Weekly companion animal news: November 8, 2021

Practice valuations rise in the third quarter of 2021 as more hospitals sell to corporate buyers: Ackerman Group

Veterinary practice valuations continued increasing in the third quarter of the year, and 2021 will likely be “the busiest year yet in terms of the number of hospitals sold,” according to a report by Ackerman Group. The group, which offers consulting services for veterinary practices considering sales to corporate buyers, helped 15 hospital owners close transactions in the third quarter for a total initial valuation of more than $150 million. Ackerman officials expect more than 1,000 hospitals will be sold across the country in 2021. This year will likely be especially busy because many individual hospital owners believe capital gains and other taxes could rise soon. “We have seen individual practice values hit a new peak in valuation at 11x to 19x trailing twelve month EBITDA in Q3 2021,” according to the report. Ackerman recommends owners considering selling their practices in the next three to five years begin thinking about valuation now, so they know how to increase value by the time they sell.

New AVMA ‘State of the Profession’ report looks at economic trends in veterinary employment, education and services

Private practice veterinarians who graduated in 2020 had an average starting salary of $92,704, compared to $76,117 for those in public practice, according to the AVMA’s recently released 2021 “State of the Profession” report. Starting salaries in the private sector were highest for veterinarians who exclusively care for companion animals, at $96,824, while private sector equine veterinarians saw the lowest average starting salary at $58,621. The report, which is free for AVMA members and available to other industry members for purchase, analyzes trends in veterinary employment, education and services. More information is available from the AVMA.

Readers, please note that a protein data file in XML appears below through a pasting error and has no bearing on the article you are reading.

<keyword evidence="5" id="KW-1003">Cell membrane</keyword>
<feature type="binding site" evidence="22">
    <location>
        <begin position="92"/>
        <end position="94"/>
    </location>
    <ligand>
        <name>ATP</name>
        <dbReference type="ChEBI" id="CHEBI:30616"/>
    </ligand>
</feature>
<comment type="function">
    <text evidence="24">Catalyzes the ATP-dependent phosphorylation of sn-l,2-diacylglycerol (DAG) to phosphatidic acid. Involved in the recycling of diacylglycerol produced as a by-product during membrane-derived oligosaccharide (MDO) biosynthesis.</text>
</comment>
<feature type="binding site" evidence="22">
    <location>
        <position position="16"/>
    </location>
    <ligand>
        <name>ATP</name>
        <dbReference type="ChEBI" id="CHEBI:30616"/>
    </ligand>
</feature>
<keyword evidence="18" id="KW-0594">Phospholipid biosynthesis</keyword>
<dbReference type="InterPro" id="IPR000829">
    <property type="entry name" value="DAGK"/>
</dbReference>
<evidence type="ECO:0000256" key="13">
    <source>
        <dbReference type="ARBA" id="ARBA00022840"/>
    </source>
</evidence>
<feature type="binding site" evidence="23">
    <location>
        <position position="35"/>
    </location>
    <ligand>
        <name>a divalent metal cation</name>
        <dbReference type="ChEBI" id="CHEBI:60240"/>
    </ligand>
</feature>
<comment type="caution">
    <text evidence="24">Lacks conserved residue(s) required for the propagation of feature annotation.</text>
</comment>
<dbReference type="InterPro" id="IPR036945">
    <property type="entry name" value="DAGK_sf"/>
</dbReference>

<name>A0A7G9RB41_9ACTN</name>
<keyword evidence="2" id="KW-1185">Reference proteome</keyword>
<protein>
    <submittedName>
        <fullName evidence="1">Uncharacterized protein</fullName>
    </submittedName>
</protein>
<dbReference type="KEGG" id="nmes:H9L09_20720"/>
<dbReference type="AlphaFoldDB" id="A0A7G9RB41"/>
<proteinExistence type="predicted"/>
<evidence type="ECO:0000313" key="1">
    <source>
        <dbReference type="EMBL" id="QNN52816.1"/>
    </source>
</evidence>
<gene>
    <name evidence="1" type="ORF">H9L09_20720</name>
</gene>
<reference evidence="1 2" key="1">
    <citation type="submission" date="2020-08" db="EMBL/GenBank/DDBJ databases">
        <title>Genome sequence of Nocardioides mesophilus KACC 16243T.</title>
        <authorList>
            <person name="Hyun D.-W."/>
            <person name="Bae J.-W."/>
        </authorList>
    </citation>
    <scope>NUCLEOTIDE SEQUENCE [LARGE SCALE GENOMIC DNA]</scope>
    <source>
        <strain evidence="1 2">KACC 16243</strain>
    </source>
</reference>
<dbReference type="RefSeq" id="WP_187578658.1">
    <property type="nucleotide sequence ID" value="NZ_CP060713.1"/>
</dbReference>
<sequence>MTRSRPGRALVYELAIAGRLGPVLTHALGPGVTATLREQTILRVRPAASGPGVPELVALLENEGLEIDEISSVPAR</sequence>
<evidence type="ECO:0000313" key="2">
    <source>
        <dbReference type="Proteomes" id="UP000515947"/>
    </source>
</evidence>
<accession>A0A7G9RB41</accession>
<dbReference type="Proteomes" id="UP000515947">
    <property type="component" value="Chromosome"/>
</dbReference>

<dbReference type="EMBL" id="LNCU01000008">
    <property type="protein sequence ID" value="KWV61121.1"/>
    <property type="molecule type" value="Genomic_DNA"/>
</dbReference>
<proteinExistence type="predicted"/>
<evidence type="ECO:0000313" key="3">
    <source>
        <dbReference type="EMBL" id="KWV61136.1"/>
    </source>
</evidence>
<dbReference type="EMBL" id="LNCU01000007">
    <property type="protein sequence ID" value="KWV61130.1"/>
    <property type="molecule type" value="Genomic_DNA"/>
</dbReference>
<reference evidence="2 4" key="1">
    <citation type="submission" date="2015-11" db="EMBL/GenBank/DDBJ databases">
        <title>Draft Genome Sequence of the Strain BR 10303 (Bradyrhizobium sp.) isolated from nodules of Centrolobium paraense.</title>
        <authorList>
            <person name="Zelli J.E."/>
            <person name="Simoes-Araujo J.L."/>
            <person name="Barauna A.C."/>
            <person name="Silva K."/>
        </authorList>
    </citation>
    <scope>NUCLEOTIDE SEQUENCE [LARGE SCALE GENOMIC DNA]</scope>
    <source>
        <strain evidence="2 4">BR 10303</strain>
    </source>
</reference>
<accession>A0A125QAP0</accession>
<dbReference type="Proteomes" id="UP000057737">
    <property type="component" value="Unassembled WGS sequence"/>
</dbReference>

University of Florida can deliver precision radiation therapy to pets with new linear accelerator

A 9-year-old dog is doing well after a month-long round of radiation therapy at the University of Florida, where he was one of the first patients to be treated using UF’s new linear accelerator. According to the university, it’s one of three veterinary colleges in the country to own this technology, which allows the use of “highly targeted radiation” to deliver more precise and faster treatment of tumors in the abdominal cavity or chest. The dog, named Lincoln, was diagnosed with a tumor deep inside his chest that threatened his heart. Doctors were unsure what type of tumor it was, but tumors like this that are found between the lungs are often sensitive to radiation therapy, said Dr. Keijiro Shiomitsu, associate professor of radiation oncology at the college. “At the time of his last treatment on October 15, a cone-beam CT scan revealed that the mass showed shrinkage,” Shiomitsu said. Lincoln’s owner, a physician, noted that this technology is “more advanced than many human hospitals even have” and is precise enough that the therapy can be administered to the tumor without damaging surrounding tissue.

New AAHA guidelines help veterinary teams care for working dogs

A new resource from the American Animal Hospital Association offers guidance for veterinary teams caring for working dogs. According to the association, the “2021 AAHA Working, Assistance and Therapy Dog Guidelines” is the first comprehensive consensus report to guide veterinary teams caring for protection dogs with police, military and security forces; odor and scent detection dogs; service dogs for people with diagnosed disabilities or physical limitations; emotional support dogs; and therapy dogs. The guidelines include things to watch out for when treating each type of dog, including warnings about unintentional consequences of some treatments. The guidelines also include a glossary of terms to help clarify between the different categories of dogs and the services they provide.